Kinds of Glass for Chicago Roofing Skylights


Skylights serve a variety of functions. In terms of savings, studies have shown that commercial buildings with optimally-designed skylights can reduce their energy costs by up to one-third. Most commercial warehouses nowadays incorporate skylights in their design to save on energy and power bills.

Other studies show that daylight significantly improves the psychological and physiological wellbeing of an individual. It also revealed that classrooms that optimize daylights produce students with higher test scores. The established benefits of daylight on people, made possible through skylights installed on buildings and houses, are beyond question.

If you are planning to install skylights on your Chicago roofing, or incorporate them in the design of your building to be constructed, you have to take into account several factors including the type of skylights to use (some are fixed while others are retractable) and materials for the selected skylights.

The most common materials used on skylights are glass and plastic. Most glass skylights today are composed of either tempered safety glass or laminated glass, or a combination of both.

Tempered Glass

Tempered glass is chemically-toughened glass that was subjected to extreme heating and rapid cooling to produce a tougher glass material compared to ordinary glass. Among its unique characteristics are:

  1. It is stronger than conventional glass by up to five times.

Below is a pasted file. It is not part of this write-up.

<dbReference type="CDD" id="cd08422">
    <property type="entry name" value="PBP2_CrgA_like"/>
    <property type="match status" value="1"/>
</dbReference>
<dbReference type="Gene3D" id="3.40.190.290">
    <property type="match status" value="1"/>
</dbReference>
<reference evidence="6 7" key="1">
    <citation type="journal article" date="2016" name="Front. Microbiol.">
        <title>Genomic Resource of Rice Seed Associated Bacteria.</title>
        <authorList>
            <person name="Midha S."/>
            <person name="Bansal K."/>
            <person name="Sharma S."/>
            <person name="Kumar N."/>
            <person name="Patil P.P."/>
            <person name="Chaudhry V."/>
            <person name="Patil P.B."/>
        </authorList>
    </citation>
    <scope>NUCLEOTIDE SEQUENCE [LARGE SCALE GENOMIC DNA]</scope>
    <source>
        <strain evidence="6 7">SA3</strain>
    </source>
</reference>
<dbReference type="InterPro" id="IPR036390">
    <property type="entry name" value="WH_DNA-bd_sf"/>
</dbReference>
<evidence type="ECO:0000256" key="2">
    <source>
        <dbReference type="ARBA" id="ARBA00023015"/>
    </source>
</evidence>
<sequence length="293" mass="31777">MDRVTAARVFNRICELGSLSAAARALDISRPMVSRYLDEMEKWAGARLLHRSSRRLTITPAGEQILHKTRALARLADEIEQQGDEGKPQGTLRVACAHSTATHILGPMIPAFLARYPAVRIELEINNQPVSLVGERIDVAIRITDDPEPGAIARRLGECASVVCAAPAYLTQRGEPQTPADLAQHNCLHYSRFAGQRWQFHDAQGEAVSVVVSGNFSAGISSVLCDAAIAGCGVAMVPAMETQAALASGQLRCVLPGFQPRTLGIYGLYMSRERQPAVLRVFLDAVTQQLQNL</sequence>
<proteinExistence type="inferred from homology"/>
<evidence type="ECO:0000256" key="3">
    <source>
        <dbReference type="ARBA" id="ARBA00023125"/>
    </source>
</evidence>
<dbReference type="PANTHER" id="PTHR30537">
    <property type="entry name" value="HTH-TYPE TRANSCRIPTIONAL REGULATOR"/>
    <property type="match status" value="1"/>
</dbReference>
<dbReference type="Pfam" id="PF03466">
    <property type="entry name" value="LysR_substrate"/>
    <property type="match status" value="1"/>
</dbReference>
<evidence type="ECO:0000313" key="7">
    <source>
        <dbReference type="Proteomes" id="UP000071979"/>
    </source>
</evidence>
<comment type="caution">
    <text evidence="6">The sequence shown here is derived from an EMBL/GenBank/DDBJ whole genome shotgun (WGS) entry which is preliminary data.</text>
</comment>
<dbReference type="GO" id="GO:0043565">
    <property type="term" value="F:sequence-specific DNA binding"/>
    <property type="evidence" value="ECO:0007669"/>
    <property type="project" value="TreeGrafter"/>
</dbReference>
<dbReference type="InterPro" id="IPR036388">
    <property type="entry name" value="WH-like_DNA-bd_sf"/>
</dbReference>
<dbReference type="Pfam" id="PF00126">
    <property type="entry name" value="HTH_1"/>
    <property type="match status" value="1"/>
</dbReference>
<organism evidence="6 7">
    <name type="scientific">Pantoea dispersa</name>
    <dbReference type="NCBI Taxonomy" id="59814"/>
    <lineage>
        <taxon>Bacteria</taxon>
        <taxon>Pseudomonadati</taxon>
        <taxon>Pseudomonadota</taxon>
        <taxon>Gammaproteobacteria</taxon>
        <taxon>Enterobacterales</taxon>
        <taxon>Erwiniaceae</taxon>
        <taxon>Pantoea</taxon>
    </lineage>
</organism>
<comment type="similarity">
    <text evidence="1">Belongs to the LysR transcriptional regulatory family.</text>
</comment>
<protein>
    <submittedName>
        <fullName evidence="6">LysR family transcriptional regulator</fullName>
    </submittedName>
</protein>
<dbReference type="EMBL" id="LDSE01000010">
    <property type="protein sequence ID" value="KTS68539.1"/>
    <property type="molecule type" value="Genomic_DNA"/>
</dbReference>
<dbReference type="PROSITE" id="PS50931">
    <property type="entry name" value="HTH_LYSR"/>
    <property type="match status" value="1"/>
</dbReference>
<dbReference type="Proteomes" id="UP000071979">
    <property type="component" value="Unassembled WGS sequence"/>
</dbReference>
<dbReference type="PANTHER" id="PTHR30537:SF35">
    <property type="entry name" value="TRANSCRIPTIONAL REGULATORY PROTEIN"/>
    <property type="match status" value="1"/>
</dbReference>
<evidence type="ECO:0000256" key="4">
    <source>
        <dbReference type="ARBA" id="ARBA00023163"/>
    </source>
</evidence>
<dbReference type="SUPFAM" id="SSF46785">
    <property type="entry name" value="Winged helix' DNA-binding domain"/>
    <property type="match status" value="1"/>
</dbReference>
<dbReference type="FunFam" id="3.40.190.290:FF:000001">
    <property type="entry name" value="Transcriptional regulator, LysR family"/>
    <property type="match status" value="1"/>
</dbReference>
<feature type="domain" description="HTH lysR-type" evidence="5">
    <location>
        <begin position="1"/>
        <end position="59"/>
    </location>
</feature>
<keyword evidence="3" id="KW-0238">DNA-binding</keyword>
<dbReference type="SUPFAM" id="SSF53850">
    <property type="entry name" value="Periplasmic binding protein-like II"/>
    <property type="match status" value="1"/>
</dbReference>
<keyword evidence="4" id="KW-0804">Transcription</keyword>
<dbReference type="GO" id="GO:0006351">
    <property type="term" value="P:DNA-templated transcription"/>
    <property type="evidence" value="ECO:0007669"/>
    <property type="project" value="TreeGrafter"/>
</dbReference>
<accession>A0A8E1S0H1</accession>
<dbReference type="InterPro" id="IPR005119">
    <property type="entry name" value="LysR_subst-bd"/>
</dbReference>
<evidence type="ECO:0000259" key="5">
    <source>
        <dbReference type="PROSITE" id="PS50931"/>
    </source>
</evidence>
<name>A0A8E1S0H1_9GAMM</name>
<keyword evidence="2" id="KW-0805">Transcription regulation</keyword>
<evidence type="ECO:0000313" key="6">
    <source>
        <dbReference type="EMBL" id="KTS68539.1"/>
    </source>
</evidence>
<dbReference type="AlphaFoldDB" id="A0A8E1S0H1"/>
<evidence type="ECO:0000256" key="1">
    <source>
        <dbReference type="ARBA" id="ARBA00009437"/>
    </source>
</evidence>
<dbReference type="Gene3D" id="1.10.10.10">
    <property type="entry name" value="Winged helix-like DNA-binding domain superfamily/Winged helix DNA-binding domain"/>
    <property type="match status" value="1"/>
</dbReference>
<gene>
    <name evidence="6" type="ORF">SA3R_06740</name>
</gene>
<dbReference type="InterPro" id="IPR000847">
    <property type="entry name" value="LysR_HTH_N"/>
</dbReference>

2. When tempered glass shatters, it breaks into small oval-shaped pieces unlike ordinary glass that shatters into shards.
  3. Its ability to withstand heat is up to 1.5 to 2 times that of standard glass.

Laminated Glass

Laminated glass is a type of safety glass that sticks together when shattered. Because of this safety feature, laminated glass is most often installed as windshield for automobiles. Two sheets of glass are bonded together by an inner plastic layer called polyvinyl butyral or PVB. The inner layer softens and helps absorb the impact on the glass, which are prevented from separating.

This type of safety glass is not only widely-used as automobile windshields. They are also used in jewelry stores, hospitals, prisons and other places where security and safety are the primary considerations. An added advantage in using laminated glass is its resistance to Ultraviolet light.

Low-E Glass

Low-E glass blocks heat entry into the building as well as heat loss through a skylight. It allows entry of daylight without darkening the interiors that comes from the use of laminated glass. Both tempered glass and laminated glass may incorporate low-e features in their design. A darker but more thermal-efficient version is found in Low-E 2 glass.